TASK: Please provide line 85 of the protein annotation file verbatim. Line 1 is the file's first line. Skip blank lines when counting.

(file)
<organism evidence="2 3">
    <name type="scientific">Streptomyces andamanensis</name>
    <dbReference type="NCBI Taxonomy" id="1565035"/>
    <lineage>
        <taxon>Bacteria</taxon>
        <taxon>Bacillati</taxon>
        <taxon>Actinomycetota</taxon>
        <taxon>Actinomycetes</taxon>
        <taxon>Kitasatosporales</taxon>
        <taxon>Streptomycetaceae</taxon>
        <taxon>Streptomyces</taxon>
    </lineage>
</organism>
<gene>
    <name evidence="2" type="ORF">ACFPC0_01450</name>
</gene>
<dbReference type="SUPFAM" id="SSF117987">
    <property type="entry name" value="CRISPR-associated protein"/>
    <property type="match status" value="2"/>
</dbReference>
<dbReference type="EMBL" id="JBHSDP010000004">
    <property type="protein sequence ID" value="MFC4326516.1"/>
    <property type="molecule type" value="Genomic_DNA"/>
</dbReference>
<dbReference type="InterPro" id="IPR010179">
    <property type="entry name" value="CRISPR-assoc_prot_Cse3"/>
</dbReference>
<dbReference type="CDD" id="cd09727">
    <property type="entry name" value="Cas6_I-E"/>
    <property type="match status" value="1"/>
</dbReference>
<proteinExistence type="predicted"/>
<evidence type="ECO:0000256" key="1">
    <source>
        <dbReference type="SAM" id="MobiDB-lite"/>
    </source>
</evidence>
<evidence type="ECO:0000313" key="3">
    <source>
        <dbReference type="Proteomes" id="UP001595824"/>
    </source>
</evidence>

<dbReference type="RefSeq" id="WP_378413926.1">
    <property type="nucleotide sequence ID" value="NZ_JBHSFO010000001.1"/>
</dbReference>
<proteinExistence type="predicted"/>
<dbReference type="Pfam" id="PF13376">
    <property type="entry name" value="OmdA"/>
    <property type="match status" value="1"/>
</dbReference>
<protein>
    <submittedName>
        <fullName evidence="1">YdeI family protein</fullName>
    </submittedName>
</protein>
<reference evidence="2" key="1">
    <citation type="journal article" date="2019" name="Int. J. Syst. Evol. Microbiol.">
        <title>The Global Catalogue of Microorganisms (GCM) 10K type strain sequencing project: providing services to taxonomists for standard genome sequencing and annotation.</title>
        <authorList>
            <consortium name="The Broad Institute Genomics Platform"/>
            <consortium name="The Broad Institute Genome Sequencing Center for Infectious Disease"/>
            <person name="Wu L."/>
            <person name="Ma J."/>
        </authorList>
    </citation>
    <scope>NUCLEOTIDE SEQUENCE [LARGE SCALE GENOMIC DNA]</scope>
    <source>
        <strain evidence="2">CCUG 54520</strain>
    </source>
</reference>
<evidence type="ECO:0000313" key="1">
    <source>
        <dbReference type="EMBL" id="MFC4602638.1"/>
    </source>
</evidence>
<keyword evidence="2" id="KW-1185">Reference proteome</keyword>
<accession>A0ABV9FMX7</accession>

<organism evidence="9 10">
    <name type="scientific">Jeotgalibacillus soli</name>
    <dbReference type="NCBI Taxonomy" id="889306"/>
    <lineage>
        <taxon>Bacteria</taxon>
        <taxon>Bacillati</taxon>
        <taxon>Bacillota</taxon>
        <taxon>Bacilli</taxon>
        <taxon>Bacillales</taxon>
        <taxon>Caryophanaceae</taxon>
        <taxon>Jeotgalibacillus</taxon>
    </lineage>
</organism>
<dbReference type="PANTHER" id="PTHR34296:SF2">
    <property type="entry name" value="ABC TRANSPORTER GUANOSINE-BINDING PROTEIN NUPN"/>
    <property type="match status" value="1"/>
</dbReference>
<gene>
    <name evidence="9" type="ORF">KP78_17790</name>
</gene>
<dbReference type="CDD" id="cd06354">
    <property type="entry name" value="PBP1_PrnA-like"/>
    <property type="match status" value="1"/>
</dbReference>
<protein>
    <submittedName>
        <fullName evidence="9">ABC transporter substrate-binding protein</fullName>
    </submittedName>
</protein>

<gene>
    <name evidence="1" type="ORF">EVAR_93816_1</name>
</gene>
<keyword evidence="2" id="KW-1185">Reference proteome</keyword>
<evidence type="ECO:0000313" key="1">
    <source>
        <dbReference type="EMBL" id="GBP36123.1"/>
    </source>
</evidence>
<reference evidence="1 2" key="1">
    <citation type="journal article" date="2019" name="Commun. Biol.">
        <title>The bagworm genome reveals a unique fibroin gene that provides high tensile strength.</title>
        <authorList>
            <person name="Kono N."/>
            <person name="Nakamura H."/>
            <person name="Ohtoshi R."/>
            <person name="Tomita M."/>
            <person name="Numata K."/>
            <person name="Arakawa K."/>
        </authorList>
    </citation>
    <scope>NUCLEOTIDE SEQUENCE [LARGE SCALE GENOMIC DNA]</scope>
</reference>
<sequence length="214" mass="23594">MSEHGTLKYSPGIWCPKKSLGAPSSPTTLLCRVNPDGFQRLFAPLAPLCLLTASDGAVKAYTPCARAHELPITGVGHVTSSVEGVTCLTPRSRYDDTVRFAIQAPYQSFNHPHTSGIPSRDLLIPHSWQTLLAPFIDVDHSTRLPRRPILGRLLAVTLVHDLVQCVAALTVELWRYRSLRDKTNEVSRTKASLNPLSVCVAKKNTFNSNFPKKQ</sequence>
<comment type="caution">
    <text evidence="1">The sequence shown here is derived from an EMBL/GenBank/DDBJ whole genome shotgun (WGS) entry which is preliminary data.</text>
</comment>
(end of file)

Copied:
        <taxon>Bacilli</taxon>